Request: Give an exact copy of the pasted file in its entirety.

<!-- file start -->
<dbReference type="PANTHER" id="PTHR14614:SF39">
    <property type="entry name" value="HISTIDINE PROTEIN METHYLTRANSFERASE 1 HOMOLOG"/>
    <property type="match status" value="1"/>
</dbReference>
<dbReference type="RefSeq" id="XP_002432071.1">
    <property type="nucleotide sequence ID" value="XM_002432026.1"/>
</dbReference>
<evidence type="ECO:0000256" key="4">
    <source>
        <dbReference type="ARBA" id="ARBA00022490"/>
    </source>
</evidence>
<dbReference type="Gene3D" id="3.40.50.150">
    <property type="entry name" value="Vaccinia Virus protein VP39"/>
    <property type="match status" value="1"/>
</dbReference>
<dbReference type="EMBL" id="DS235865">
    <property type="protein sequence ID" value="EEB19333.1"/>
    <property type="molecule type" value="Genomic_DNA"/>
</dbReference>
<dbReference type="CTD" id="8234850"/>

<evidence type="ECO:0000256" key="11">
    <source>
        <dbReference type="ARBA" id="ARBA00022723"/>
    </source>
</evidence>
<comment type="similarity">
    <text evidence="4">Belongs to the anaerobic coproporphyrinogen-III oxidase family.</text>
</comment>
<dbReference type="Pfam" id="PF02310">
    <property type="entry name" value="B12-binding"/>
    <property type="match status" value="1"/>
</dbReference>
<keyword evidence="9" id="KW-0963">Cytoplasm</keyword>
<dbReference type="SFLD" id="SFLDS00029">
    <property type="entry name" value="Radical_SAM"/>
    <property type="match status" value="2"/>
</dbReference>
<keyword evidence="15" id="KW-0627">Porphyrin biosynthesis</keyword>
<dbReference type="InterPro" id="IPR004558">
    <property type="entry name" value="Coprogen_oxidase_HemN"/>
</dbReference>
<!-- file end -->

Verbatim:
<dbReference type="PANTHER" id="PTHR14614:SF39">
    <property type="entry name" value="HISTIDINE PROTEIN METHYLTRANSFERASE 1 HOMOLOG"/>
    <property type="match status" value="1"/>
</dbReference>
<dbReference type="RefSeq" id="XP_002432071.1">
    <property type="nucleotide sequence ID" value="XM_002432026.1"/>
</dbReference>
<evidence type="ECO:0000256" key="4">
    <source>
        <dbReference type="ARBA" id="ARBA00022490"/>
    </source>
</evidence>
<dbReference type="Gene3D" id="3.40.50.150">
    <property type="entry name" value="Vaccinia Virus protein VP39"/>
    <property type="match status" value="1"/>
</dbReference>
<dbReference type="EMBL" id="DS235865">
    <property type="protein sequence ID" value="EEB19333.1"/>
    <property type="molecule type" value="Genomic_DNA"/>
</dbReference>
<dbReference type="CTD" id="8234850"/>

<evidence type="ECO:0000256" key="11">
    <source>
        <dbReference type="ARBA" id="ARBA00022723"/>
    </source>
</evidence>
<comment type="similarity">
    <text evidence="4">Belongs to the anaerobic coproporphyrinogen-III oxidase family.</text>
</comment>
<dbReference type="Pfam" id="PF02310">
    <property type="entry name" value="B12-binding"/>
    <property type="match status" value="1"/>
</dbReference>
<keyword evidence="9" id="KW-0963">Cytoplasm</keyword>
<dbReference type="SFLD" id="SFLDS00029">
    <property type="entry name" value="Radical_SAM"/>
    <property type="match status" value="2"/>
</dbReference>
<keyword evidence="15" id="KW-0627">Porphyrin biosynthesis</keyword>
<dbReference type="InterPro" id="IPR004558">
    <property type="entry name" value="Coprogen_oxidase_HemN"/>
</dbReference>